Hiring a home inspector

Hiring a home inspector

Although not required by Oregon law, it is crucial to get a home-inspection report, whether you are buying or selling a home. Some mortgage loans require it.

"If it is done for the seller, they can fix any problems ahead of time," says Don Coats, co-owner of Precise Home Inspections in Jacksonville. "When the buyer has it done, they know about any problems, they can ask to have them fixed or use it in (price) negotiations."

So what do you look for in a home inspector?

The first consideration is whether the inspector is licensed in Oregon. State law requires all home inspectors to be licensed and forbids them from doing any repair or contract work on homes they inspect.

The state's website is very helpful to consumers, allowing them to verify licenses and also giving the inspector's contract history — listing disputes, bonding, violations and certifications. It is recommended you verify the inspector is in good standing because, as the website states, "people lie about being licensed."

You can input any contractor's name, business name or license number at www.oregon.gov/CCB and find their history. Or call 503-378-4621.

There are other important considerations, as well.

"The first thing you want to ask is 'What does the home inspection cover, the inspector's background and experience, does he belong to an accredited, home-inspection organization?' " says Thorin Halvorson, owner of Southern Oregon Home Inspections in Grants Pass.

"The other thing really important to ask is if he follows State of Oregon Code of Standards and Practices." (This also is posted on the Oregon Construction Contractors Board website.)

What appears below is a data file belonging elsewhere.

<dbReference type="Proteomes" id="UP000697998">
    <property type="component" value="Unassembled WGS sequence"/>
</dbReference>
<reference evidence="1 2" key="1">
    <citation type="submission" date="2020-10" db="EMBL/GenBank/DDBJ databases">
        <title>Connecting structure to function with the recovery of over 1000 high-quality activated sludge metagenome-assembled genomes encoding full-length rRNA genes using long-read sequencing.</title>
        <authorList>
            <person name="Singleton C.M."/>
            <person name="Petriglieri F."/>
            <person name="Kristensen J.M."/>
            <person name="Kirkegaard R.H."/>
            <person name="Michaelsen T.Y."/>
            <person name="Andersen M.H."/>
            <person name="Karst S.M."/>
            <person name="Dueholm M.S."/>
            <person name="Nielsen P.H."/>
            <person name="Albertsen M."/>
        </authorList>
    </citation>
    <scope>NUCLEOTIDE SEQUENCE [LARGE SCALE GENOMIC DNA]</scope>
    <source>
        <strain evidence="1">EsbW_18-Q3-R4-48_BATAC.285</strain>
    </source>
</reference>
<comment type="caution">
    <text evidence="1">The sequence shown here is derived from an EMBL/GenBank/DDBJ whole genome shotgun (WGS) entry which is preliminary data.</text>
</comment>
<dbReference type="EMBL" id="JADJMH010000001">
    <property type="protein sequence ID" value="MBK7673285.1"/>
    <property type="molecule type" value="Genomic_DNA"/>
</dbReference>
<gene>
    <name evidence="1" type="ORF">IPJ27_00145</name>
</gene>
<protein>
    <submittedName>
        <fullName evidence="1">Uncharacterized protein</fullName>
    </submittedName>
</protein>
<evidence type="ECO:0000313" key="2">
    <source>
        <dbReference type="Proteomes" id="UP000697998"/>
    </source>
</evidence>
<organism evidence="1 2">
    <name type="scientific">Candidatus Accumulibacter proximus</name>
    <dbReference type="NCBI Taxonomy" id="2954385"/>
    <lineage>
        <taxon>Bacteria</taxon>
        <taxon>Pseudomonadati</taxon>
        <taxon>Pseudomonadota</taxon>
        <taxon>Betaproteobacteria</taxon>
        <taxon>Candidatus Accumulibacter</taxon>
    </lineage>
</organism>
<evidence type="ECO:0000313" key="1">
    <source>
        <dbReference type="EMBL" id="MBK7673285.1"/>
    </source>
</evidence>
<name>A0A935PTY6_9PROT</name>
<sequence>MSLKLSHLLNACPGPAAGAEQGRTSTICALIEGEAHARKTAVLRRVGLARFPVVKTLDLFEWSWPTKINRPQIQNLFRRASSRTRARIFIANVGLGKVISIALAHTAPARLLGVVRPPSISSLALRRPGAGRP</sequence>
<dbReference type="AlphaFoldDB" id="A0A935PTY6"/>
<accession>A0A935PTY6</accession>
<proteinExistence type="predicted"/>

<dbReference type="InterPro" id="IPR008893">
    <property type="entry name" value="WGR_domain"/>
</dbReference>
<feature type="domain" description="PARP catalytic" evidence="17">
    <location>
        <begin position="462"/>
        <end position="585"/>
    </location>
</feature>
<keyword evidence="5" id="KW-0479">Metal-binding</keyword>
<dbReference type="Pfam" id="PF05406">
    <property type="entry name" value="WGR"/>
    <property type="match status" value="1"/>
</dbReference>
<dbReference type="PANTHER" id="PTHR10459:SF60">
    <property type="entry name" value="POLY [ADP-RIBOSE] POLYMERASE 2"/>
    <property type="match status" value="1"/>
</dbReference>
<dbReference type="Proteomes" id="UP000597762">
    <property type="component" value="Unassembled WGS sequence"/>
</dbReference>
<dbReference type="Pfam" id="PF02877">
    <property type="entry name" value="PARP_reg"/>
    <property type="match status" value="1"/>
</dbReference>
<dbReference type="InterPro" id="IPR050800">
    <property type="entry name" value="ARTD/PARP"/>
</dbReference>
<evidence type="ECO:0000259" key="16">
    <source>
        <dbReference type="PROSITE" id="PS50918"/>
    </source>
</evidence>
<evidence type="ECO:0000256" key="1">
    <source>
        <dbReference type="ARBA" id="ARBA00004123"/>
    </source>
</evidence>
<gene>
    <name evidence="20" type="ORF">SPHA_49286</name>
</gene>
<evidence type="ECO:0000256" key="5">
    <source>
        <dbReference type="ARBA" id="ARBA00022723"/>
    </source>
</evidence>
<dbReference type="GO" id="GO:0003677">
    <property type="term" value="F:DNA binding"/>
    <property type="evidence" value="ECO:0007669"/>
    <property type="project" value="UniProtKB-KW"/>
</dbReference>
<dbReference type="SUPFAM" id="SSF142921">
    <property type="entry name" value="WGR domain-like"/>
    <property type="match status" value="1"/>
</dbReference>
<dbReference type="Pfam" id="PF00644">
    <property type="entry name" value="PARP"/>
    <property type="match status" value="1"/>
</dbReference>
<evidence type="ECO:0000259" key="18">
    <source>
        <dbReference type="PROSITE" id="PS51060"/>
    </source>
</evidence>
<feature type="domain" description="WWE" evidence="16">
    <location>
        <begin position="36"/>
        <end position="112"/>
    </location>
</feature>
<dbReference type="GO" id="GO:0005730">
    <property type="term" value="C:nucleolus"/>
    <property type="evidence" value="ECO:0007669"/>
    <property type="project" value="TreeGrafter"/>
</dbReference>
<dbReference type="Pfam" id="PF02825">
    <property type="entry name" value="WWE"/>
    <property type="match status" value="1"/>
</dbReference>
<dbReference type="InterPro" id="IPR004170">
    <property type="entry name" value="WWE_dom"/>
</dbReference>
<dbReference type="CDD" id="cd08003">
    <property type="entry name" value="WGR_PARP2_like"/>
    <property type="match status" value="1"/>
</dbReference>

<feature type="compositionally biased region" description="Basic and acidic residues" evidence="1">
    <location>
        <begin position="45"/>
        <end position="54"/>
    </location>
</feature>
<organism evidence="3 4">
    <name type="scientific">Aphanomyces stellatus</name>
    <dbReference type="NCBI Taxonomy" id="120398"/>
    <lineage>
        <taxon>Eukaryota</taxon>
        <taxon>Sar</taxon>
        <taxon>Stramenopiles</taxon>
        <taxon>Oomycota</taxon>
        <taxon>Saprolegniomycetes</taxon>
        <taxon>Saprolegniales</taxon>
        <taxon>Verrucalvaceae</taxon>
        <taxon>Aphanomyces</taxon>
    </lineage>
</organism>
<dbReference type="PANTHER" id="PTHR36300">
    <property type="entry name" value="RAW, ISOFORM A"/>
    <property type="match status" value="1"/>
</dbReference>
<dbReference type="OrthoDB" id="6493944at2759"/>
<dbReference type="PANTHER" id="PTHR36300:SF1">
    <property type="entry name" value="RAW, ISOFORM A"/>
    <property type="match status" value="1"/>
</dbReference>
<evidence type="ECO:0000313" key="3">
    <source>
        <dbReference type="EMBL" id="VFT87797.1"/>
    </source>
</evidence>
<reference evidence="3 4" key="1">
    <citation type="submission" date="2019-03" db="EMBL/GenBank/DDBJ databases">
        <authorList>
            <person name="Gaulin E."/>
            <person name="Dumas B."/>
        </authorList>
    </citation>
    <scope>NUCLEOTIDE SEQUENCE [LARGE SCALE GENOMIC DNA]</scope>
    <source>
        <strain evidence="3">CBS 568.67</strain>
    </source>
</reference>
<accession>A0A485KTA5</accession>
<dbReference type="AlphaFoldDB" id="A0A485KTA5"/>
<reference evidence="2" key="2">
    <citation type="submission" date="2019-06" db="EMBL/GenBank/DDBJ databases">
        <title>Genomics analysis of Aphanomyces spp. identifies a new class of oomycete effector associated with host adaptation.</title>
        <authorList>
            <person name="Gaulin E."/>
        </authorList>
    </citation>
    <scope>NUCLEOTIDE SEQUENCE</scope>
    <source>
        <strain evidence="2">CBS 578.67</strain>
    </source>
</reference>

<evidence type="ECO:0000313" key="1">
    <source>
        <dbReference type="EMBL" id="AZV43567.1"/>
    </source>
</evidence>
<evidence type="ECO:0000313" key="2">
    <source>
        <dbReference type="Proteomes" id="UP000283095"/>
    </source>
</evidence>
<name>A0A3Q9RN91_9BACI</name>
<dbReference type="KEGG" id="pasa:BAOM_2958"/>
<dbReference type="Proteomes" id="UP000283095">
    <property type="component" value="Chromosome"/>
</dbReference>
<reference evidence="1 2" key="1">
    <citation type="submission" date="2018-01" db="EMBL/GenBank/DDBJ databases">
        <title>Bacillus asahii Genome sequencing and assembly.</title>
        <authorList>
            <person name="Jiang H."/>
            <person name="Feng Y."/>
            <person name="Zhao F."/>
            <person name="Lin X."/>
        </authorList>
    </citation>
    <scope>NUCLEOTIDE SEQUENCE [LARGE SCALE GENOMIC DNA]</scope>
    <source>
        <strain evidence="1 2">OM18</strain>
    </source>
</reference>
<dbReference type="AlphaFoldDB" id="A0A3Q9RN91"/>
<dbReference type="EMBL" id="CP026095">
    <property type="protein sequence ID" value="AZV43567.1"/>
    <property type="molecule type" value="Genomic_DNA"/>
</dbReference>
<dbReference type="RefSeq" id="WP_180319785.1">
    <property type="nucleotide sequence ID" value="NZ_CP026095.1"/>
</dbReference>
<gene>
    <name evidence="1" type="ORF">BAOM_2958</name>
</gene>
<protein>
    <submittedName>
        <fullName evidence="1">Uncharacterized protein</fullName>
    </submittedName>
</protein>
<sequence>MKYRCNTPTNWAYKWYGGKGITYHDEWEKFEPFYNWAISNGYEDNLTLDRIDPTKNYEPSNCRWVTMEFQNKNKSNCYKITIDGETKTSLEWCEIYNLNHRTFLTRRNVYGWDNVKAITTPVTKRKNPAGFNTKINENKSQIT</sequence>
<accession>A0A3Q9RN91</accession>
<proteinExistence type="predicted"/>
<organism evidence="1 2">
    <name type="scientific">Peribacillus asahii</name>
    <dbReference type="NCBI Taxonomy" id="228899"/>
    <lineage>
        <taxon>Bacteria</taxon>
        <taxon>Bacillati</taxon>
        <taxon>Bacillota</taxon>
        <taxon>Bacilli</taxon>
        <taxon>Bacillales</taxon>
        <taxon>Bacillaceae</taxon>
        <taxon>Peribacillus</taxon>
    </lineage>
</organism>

Halvorson also recommends asking to see a sample inspection report. Reports can vary from a handful of pages to 30, and many inspectors now include digital photos of problems in their reports.

"Ask about continuing education," adds Halvorson. "That is very important because there are always new materials and rules in construction."

So what happens at the inspection? And should you be present?

"I feel it is always advantageous for the consumer to be there," says Richard Meyer of Valley Inspections & Pests Inc. of Grants Pass. "It gives them a chance to ask questions."

The consumer — buyer or seller — has the right to be present, but be aware that a typical home inspection takes two to three hours. But you don't have to climb on the roof or crawl under the house with the inspector. They'll tell you what they've found. And if you ask a question and the answer is too technical, ask for an explanation.

"I literally go through the house from the ridge on the rooftop to the crawl space," says Halvorson. "I check foundations, plumbing, roofing, electrical, heating and cooling — all visible, accessible and operable components. You can't physically remove anything, like a piece of siding or wall, but anything visible. Being a home inspector is a lot like being a general practitioner: They give you a general physical, then you can go to the right specialist."

"For the most part, they (the buyer or seller) will get the same, basic inspection. The question is, 'How thorough is it?' " says Coats. "One inspector might just turn on the heating system to see if it heats; another might physically inspect the heat exchanger inside.

"Do they test all the electrical outlets or just a couple of them? There are 270 or so points to look at during an inspection."

The Oregon CCB stresses that you should always have a signed contract for the inspection. This makes you eligible for the CCB's low-cost, conflict-resolution services if you find any flaws in the report within a year. You can download a complaint form on the website.

The board has another tip: Hire your own inspector if you are the buyer. Do not rely on one hired by a real-estate agent.

Home-inspection reports are a tool, and their usefulness depends on the quality of the report. For more help choosing an inspector, Oregon CCB has downloadable brochures on their site.

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